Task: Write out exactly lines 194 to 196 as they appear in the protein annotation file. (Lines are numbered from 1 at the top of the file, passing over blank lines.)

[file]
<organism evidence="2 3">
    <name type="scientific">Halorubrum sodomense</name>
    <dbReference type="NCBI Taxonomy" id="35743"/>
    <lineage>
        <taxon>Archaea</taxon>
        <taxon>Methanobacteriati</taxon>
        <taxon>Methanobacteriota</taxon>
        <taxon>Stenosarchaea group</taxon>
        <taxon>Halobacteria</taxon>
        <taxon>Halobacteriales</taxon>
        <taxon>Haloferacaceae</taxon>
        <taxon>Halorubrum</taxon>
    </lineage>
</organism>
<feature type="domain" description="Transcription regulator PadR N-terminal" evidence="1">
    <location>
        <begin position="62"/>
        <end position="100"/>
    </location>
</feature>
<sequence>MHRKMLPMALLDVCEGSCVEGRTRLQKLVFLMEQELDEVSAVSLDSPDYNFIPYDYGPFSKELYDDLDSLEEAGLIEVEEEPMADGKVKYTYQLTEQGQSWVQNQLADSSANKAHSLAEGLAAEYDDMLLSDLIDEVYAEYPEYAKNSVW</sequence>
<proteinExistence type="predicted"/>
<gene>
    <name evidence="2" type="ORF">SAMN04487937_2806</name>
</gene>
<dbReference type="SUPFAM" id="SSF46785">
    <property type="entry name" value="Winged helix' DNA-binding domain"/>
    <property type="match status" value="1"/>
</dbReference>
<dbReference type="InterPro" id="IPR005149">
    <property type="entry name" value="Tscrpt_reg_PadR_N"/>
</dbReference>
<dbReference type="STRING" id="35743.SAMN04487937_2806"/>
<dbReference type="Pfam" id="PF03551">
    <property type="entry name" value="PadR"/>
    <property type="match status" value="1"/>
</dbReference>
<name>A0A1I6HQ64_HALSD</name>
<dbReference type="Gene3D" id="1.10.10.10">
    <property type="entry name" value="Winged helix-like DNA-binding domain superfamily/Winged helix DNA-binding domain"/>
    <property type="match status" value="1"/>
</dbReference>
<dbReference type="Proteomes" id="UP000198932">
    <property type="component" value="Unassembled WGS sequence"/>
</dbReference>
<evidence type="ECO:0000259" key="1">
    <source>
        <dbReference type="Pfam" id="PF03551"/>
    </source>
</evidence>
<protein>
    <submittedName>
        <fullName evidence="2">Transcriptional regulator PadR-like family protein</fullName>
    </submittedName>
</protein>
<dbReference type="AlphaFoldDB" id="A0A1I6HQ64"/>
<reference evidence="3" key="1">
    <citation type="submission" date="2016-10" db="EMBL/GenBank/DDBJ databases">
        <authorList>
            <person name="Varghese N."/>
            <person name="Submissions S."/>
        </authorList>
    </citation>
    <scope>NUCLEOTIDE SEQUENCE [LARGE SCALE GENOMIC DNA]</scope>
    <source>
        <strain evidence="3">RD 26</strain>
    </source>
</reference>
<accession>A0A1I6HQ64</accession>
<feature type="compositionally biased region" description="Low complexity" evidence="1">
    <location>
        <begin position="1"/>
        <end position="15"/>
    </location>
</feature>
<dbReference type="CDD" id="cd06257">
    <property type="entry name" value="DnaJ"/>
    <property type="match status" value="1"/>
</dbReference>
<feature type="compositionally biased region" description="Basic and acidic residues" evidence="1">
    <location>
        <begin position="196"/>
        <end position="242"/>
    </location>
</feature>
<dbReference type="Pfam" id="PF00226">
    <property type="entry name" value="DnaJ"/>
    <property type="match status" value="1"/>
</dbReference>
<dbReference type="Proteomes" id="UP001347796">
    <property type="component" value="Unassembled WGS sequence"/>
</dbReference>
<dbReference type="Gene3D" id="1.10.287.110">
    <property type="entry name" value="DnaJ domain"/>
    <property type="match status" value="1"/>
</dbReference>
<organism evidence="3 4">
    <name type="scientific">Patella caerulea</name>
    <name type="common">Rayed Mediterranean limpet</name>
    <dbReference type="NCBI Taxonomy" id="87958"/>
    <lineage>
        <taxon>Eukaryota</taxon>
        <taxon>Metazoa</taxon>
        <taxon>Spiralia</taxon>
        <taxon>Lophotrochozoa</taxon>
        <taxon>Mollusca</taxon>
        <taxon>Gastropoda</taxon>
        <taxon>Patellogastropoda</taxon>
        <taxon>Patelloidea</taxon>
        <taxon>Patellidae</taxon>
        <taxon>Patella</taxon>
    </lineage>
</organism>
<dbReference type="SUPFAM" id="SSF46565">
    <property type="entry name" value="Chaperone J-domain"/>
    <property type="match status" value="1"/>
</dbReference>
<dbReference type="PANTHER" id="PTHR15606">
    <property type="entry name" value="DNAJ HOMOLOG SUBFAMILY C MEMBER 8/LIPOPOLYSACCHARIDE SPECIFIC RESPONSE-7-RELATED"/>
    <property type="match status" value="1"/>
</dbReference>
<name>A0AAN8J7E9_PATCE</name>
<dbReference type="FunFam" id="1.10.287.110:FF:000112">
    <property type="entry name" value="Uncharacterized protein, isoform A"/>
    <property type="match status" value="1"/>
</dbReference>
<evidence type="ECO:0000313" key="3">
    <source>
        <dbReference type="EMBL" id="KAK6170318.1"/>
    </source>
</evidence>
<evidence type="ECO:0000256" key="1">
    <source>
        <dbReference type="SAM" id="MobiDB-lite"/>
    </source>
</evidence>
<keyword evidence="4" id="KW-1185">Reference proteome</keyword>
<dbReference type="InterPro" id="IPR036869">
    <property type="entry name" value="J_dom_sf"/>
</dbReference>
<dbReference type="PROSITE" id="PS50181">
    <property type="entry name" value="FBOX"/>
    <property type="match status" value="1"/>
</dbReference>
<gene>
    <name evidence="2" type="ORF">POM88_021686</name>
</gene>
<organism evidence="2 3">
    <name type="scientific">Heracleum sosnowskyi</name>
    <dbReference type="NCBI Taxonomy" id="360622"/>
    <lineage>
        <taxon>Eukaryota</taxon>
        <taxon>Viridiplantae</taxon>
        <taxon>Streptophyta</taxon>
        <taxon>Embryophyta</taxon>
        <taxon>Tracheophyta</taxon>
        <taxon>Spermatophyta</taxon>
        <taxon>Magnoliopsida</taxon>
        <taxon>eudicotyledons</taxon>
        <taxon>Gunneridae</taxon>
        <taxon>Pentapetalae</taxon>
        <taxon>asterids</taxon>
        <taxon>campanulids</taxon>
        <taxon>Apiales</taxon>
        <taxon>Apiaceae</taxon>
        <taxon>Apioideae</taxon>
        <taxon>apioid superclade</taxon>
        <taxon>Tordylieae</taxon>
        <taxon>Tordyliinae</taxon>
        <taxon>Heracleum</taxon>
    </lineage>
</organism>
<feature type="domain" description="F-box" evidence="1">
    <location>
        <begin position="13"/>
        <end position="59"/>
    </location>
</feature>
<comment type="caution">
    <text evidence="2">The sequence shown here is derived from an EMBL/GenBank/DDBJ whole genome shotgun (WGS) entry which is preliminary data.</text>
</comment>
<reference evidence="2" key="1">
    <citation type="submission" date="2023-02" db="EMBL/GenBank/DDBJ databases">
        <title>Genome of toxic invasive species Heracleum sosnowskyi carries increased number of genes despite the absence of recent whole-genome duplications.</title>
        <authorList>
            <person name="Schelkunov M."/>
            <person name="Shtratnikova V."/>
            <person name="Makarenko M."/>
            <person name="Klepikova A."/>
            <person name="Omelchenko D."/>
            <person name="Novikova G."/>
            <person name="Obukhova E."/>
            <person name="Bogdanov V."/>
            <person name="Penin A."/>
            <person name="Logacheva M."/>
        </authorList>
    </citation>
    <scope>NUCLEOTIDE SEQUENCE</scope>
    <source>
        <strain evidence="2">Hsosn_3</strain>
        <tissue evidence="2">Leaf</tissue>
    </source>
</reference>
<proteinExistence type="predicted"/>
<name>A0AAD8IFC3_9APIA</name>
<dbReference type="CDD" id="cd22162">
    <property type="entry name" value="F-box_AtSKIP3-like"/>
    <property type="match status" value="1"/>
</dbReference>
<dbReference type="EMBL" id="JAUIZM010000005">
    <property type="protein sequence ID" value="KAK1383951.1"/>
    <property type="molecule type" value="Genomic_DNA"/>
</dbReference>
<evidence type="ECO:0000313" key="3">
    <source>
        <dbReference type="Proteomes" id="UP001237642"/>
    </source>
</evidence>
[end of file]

            <person name="Penin A."/>
            <person name="Logacheva M."/>
        </authorList>